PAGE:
The fallout from Rebecca Wilson’s Daily Telegraph weekend article, which names 198 fans banned from A-League grounds, threatens to damage more than just the reputation of the sport itself.
The front page of the newspaper, as well as an online gallery, carries details from a leaked report of supporters’ indiscretion, the origin of which is still to be confirmed.
The important thing to remember is that it is a list of fans who are banned, not fans who are guilty, and some of the named are minors.
Back Page Football is aware of one supporter who claims he has done nothing wrong but has no way to appeal the imposed sanction, a massive issue in an innocent until proven guilty society.
Others have already taken to social media and detailed how their employer contacted them about their name being up in lights.
Will Rebecca Wilson or the Daily Telegraph compensate these people should they face reprimand or other work related punishments?
Football Federation Australia (FFA) has so far been silent on the matter, leaving media outlets and social media users to speculate, and the ‘us versus them’ vibe continues to smoulder.
While there is no doubt an issue with the behaviour of some fans that attend A-League games, scaremongering does nobody any favours.
Radio host Alan Jones did his utmost to pour petrol on the flames when he compared football supporters to the terrorists who carried out the Paris atrocity less than a fortnight ago.
Jones has a chequered past when it comes to what he says on air, yet is still given a platform by 4BC with which to make wild accusations and analogies.
“Is this like terrorism in Paris? The leaders have no guts?” he said while interviewing Wilson.
“That’s exactly right, Alan,” was her reply.
When you consider that some of the stadium bans are for setting foot on the field of play and streaking, it’s massive jump to equate the issue to terrorism.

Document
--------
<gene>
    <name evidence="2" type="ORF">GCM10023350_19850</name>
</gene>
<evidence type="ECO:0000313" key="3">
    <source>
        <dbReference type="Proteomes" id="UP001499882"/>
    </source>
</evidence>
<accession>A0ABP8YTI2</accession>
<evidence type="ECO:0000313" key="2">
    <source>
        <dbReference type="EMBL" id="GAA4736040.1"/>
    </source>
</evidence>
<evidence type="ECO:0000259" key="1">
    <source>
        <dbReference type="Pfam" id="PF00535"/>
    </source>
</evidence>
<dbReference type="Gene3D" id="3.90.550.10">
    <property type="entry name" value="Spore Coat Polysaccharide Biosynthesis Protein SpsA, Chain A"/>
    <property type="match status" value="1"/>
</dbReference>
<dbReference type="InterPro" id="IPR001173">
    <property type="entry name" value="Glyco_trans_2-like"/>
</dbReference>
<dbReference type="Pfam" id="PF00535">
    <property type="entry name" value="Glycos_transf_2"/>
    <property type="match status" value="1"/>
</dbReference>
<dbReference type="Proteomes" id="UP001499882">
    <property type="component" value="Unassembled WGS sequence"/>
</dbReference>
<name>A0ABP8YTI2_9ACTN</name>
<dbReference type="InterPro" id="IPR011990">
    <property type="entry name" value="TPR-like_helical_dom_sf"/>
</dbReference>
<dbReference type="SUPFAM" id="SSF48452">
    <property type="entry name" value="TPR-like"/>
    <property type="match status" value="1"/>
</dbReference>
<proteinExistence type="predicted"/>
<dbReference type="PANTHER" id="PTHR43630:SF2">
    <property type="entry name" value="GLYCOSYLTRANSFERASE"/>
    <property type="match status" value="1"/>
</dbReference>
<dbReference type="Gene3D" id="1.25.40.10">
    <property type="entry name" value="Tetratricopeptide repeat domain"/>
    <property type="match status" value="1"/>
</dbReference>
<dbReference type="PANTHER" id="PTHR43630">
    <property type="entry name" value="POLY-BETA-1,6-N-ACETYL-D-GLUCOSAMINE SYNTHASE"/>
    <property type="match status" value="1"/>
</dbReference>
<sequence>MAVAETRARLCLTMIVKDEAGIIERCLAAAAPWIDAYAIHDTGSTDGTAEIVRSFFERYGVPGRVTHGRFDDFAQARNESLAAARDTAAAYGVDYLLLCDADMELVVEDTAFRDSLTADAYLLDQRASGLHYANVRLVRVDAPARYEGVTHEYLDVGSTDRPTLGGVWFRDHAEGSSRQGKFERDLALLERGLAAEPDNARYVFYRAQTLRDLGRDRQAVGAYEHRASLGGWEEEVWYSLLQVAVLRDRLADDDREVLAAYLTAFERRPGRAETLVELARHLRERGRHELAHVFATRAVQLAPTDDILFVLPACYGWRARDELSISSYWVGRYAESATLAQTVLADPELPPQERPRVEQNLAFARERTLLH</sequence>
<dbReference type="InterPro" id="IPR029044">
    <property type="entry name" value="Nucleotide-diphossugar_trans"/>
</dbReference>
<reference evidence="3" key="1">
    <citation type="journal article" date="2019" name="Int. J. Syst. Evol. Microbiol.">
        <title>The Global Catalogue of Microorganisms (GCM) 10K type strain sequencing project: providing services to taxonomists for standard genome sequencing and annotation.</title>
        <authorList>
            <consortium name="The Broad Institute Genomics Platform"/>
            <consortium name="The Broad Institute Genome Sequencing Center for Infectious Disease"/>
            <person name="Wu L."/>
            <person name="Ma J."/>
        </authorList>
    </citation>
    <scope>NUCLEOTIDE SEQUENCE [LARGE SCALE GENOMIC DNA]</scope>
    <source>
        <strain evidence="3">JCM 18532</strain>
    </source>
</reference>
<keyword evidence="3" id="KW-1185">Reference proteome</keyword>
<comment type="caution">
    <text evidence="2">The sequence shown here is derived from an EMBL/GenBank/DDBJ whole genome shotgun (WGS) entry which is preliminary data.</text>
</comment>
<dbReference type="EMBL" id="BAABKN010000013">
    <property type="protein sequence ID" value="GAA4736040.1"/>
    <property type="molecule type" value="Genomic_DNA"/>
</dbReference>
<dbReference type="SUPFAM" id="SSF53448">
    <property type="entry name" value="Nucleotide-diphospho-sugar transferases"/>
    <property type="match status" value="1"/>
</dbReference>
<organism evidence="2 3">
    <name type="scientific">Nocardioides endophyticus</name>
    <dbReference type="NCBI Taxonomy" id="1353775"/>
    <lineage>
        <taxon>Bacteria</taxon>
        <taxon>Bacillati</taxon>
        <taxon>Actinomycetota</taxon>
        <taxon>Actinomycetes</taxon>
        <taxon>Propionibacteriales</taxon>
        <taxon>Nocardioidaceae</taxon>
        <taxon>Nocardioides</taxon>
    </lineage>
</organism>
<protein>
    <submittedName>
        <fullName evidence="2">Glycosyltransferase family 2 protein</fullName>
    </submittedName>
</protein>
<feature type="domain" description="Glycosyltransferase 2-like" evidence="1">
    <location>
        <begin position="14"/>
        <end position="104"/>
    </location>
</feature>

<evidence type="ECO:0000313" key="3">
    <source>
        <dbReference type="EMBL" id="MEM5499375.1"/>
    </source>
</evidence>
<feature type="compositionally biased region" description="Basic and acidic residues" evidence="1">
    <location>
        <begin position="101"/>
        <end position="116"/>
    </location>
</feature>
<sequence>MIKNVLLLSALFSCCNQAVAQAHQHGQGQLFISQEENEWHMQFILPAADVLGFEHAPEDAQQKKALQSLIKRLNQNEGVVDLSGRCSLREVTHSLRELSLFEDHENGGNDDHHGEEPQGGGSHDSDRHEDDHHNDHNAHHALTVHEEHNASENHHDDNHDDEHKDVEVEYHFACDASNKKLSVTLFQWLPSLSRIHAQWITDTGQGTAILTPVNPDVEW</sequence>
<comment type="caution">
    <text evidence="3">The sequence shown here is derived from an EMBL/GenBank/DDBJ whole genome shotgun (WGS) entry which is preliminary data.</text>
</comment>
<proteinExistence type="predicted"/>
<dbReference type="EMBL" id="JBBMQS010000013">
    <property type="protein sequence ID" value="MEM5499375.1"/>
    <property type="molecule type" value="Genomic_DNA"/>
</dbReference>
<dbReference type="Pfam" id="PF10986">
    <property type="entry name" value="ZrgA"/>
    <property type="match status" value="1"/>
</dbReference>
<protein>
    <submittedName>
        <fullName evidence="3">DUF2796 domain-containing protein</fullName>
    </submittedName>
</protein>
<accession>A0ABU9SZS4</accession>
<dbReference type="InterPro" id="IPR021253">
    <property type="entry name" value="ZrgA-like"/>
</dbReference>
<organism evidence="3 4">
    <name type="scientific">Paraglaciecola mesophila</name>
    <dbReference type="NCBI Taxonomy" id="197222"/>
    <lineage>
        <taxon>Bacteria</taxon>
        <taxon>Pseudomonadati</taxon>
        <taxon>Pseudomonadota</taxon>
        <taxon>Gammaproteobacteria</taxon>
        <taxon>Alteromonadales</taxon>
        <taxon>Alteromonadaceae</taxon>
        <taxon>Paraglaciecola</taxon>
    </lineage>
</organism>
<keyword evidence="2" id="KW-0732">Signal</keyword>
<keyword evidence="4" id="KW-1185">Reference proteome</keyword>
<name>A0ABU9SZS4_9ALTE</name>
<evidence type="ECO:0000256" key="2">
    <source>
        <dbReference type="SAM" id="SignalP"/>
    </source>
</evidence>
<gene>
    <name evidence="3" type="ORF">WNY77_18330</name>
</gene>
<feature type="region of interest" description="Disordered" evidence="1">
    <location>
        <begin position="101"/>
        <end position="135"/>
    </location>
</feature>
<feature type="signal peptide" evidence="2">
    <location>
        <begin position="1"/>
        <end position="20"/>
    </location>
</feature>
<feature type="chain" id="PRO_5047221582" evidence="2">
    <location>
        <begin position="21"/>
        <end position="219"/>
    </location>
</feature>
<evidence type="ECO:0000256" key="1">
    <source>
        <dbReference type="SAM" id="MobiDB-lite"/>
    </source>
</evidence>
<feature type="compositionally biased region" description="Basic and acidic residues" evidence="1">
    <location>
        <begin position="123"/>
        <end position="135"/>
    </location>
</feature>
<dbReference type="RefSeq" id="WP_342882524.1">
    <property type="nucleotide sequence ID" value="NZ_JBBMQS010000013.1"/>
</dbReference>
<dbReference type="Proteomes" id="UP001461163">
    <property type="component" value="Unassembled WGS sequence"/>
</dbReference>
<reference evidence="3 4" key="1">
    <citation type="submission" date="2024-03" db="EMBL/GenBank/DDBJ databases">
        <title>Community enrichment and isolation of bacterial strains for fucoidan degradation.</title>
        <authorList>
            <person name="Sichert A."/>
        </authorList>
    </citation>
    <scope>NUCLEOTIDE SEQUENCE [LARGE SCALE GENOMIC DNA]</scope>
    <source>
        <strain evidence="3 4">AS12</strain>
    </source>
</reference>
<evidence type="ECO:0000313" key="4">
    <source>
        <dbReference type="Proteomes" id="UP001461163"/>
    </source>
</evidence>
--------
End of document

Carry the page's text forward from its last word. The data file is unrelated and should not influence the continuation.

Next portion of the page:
This isn’t the first time that a member of the media from outside football circles has gone over the top with their comments.
In February 2013, 3AW host Tom Elliott caused outrage not just in Australia, but the United Kingdom as well, when he brought up the Hillsborough disaster in a discussion about fan violence and behaviour at A-League games.
Elliott denied that he meant to offend but the mere reference to Hillsborough in such a context shows the level of naivety that is all too prevalent in influential media.
Going back to Wilson’s article in the Daily Telegraph, the lack of knowledge is catching as Police Commissioner Andrew Scipione dropped a line that would have been more at home in the 1980s.
“The last thing we want to get to in Australia is putting rival fans in cages like the UK model,” he said.
The landscape has changed over the past few years thanks to the more prominent role of social media, and there is a greater need to churn out content that will get people onto your website.
Today it emerged that 55 journalism roles are to be cut from News Corp, meaning the pressure is on to deliver content that brings in the dollars.
The likes of Wilson, Jones and Elliott certainly do their best to boost that metric, but at what cost?
This article first appeared on the excellent Australian website The Football Sack.